These perceptions underscore that leadership can manifest differently depending on the context and size of the team, each of which present unique challenges and opportunities. In truth, when determining the "effectiveness" of a leaders capabilities, it boils down to how impactful was the leader for each individual person. The proximity of a small team leader not only fosters a deeper understanding of each individual's challenges and strengths but also necessitates a leadership style heavily skewed towards effective people management. In contrast, managers of larger groups often find themselves orchestrating more from a process and systems standpoint, which can sometimes distance them from the frontline struggles of their teams.


The measure of accountability can be profoundly different between a leader of a small team over that of a large team. While each would contend their level of accountability is enormous, and rightfully so, the measure of it lives on different scales. Accountability for a large team leader often resides in being accountable to deployment of strategy, where as a leader of a small team is not only accountable for the strategy, but also that of consumer satisfaction and utilization. Often, a large team leader's vision and directives pass through multiple layers of management, resulting in reinterpretations, adjustments, or a diluting of the message. For some, these added layers prove to smooth some of the harsh edges before the messages make their way to the front lines ("Your Welcome!"). After such translation, the outcome can barely be attributed to the top line leader, but rather are more a reflection of the middle managers - or those that actually are leading the smaller teams. Ultimately obscuring the true effectiveness of the larger team leader.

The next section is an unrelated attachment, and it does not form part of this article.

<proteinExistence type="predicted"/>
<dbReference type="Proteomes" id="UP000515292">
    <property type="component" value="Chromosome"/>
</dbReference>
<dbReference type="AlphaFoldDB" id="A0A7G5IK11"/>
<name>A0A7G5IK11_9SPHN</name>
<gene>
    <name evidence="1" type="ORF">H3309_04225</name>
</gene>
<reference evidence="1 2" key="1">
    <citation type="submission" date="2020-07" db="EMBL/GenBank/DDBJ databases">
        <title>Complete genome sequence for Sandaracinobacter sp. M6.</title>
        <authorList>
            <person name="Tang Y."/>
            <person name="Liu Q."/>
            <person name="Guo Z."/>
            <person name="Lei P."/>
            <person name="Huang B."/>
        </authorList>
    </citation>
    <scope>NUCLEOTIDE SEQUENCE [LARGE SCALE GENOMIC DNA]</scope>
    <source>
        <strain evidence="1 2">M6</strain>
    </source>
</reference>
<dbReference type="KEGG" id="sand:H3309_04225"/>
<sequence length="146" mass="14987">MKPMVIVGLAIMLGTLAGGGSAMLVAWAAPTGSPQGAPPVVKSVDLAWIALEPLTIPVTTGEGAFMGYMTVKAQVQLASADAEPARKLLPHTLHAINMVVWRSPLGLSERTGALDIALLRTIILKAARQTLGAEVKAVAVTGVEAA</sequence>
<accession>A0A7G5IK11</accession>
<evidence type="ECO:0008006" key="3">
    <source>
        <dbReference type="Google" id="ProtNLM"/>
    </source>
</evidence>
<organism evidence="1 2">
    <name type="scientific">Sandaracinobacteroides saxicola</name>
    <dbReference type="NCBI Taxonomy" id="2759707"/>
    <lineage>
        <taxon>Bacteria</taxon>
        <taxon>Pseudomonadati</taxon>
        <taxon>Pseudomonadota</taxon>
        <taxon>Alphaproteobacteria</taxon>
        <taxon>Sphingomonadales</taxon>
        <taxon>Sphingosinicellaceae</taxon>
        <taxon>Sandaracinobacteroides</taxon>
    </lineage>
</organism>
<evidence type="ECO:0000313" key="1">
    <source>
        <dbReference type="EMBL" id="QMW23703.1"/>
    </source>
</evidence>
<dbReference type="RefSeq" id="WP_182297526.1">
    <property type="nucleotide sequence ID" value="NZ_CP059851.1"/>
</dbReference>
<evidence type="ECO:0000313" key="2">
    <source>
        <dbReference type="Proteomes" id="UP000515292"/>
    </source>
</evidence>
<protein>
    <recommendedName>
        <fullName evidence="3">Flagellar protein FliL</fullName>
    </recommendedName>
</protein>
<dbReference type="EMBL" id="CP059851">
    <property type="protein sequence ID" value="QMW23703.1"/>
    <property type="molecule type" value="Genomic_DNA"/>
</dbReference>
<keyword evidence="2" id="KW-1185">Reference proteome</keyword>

While the prestige associated with leading large teams is an acceptable norm, the ability to impart direct influence and contribute to actual team results is more pronounced in smaller teams. Small team leaders who connect with the front line team members must lead with skills such as empathy, trust, delegation, and effective communication skills including listening. Large team leaders who may be 2-3 (or more) layers removed from the front line work, often lead with 'process-oriented' behaviors such as micro-management, ego-driven decision making, poor listening skills, and dismissing feedback, which causes resentment and dis-engagement of team members.


Effective leadership has limits, and stretching beyond them can compromise the integrity and success of a team. The next time you feel compelled to marginalize a small group over a larger group, remember this...as with a finely crafted Rolex watch...each piece is meticulously crafted, taking hundreds of hours to complete. While each Rolex craftsman can only manage creating few in comparison to his Seiko counterpart, the attention given, creates a watch that is more durable, has a longer life, greater performance standards, and overall higher quality; often appreciating in value over time. Quality will trump quantity in watches as well as in leadership, every time!